Treatment options may include:
- Medications – to help treat atherosclerosis, such as statins to lower LDL cholesterol and antihypertensive drugs to lower blood pressure.
- Drugs to treat blood clots – treatment may include various medications (including anticoagulants and anti-platelet drugs) to prevent blood clots from developing and medications (including thrombolytics) that dissolve existing blood clots.
- Angioplasty – this procedure, usually performed under sedation and local anaesthetic, involves threading a thin tube (catheter) into the narrowed blood vessel through a small incision, usually in the leg. Once the catheter reaches the narrowed or blocked site, the small balloon on its tip is inflated. This widens the blood vessel and improves blood flow. Angioplasty is usually considered as a temporary measure.
- Surgical insertion of a stent – a stent is a metal ‘sleeve’ that is implanted inside the narrowed blood vessel during an angioplasty procedure to prop it open. Stents may be impregnated with medications that help to prevent scar tissue from narrowing the treated area of blood vessel.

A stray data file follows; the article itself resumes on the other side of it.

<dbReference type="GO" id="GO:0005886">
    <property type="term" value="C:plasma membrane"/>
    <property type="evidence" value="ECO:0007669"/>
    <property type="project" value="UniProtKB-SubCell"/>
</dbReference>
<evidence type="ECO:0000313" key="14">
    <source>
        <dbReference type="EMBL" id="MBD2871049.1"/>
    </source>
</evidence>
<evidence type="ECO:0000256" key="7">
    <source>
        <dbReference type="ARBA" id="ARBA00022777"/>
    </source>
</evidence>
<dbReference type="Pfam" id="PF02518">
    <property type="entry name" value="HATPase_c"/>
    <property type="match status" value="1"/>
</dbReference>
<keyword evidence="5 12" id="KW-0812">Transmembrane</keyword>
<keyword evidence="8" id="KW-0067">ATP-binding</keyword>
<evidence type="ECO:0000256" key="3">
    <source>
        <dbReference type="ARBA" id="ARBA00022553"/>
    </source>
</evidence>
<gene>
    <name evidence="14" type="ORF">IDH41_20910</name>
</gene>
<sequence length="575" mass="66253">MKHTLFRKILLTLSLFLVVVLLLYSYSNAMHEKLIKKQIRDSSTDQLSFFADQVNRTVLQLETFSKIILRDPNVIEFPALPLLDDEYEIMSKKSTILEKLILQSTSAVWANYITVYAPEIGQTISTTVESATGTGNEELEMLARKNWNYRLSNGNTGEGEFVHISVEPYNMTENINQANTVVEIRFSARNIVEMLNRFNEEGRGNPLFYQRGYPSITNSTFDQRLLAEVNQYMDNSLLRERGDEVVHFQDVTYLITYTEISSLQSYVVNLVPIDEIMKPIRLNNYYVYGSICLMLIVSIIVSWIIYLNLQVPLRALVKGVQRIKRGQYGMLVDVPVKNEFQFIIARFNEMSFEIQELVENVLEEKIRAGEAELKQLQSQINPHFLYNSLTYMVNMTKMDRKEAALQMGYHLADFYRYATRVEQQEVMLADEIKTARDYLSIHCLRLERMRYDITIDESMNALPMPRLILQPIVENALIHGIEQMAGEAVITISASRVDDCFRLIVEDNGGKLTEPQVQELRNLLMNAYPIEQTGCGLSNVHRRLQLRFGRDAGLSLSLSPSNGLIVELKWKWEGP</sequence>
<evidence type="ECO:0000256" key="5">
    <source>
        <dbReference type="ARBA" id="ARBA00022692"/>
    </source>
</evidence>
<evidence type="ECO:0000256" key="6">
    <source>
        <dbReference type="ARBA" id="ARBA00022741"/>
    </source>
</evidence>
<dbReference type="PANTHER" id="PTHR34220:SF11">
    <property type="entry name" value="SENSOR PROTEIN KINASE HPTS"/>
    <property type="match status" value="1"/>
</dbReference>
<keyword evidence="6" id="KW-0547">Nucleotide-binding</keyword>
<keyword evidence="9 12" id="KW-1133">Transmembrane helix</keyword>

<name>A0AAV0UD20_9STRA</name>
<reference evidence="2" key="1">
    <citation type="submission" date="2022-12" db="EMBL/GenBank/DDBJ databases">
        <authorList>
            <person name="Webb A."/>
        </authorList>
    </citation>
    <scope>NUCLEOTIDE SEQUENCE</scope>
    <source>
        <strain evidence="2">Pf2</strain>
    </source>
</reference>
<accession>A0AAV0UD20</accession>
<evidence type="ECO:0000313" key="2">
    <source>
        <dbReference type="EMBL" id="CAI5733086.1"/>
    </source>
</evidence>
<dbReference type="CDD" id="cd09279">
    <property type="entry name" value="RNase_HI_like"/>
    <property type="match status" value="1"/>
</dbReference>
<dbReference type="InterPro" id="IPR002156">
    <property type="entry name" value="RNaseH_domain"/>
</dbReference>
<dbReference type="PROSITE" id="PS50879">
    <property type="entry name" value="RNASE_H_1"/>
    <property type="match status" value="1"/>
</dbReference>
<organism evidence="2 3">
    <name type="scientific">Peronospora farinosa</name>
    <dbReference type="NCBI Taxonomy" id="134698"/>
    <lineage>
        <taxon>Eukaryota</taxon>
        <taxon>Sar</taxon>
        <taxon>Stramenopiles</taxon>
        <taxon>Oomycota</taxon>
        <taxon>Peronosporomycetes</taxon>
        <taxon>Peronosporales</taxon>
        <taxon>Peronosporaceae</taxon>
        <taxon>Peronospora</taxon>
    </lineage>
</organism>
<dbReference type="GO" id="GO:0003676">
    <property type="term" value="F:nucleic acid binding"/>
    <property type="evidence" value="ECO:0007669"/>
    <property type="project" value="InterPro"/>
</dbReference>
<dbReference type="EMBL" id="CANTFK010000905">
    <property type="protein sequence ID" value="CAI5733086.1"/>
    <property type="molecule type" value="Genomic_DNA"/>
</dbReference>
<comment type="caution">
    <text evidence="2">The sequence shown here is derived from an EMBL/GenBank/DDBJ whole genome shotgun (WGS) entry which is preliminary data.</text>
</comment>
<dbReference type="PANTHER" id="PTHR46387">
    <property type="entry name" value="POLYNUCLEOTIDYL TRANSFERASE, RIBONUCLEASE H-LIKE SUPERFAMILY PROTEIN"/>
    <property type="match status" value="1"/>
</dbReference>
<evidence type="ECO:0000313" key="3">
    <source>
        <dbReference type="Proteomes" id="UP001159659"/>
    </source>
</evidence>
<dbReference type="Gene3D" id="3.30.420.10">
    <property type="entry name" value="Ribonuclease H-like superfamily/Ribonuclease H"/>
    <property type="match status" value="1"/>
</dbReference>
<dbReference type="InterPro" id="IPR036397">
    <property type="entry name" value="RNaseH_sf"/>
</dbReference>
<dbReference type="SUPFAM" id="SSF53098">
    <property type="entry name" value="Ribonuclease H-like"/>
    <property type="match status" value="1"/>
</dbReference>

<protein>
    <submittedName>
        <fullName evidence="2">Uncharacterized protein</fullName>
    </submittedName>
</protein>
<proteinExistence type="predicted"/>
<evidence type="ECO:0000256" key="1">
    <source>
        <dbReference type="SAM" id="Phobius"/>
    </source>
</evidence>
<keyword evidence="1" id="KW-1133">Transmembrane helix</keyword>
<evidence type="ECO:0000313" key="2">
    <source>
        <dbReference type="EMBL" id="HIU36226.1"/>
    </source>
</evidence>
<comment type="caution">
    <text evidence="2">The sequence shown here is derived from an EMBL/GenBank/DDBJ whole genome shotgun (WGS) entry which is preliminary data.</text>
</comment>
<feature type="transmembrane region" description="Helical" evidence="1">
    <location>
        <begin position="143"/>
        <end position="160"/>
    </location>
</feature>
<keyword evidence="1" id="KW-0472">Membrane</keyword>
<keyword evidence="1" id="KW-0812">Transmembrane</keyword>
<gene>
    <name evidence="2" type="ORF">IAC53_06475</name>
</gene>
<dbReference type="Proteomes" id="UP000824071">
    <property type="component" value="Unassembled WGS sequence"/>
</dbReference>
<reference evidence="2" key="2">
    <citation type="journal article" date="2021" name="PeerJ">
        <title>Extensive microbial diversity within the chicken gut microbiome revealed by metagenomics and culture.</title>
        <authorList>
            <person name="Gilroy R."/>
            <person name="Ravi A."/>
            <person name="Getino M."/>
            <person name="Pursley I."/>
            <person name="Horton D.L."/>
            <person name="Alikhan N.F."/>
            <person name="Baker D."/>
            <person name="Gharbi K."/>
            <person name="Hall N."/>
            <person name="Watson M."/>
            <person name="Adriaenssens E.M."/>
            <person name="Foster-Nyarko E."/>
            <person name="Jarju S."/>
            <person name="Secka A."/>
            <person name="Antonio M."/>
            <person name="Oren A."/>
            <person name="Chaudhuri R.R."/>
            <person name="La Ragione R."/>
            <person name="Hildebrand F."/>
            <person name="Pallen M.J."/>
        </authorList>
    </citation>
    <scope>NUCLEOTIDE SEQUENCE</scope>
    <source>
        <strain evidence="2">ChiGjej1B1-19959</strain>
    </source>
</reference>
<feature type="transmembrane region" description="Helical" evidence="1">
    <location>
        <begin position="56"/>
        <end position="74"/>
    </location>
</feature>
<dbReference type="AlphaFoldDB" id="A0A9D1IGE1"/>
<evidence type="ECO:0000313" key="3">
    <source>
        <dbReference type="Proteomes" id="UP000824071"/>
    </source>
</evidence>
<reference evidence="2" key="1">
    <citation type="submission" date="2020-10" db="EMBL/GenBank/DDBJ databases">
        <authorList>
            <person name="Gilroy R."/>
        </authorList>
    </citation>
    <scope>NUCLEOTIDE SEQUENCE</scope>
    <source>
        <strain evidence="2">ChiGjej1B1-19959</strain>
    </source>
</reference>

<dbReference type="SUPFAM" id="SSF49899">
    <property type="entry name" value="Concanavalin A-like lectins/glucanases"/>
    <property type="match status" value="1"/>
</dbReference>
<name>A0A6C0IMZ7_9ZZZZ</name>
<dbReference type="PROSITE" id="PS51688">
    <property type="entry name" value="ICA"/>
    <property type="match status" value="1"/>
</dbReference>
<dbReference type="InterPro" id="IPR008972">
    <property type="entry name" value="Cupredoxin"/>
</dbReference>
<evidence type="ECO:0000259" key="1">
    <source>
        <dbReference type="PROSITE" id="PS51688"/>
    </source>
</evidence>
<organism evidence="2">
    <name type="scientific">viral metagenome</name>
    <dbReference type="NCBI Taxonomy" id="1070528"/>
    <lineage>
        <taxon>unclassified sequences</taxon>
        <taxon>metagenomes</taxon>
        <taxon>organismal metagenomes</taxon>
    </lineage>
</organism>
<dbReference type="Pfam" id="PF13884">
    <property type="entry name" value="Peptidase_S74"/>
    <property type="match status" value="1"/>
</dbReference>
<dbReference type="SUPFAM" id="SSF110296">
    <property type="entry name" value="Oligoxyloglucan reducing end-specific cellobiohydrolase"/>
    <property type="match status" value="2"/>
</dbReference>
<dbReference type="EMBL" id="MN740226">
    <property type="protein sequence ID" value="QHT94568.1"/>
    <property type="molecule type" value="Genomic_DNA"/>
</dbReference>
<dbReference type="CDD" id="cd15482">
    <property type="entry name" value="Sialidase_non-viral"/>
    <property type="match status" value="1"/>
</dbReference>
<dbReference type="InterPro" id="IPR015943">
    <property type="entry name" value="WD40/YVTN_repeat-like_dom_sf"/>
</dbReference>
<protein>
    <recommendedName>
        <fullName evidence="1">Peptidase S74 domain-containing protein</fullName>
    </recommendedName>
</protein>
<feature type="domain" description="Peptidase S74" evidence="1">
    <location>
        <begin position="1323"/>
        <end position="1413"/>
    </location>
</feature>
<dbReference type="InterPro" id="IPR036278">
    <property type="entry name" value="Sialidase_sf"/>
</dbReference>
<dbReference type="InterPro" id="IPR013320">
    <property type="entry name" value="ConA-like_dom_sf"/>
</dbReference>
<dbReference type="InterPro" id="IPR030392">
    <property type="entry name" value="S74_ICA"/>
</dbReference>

- Atherectomy – this operation involves cutting away the fatty obstruction with a small scalpel-like instrument.
- Bypass surgery – this operation is usually only considered in severe cases that don’t respond to other treatments or in cases that involve large sections of the diseased blood vessel. A section of healthy vein is taken from somewhere else in the body and surgically grafted to re-route blood flow around the blockage in the affected blood vessel. The Doctor may sometimes use a piece of synthetic tubing to detour blood flow.
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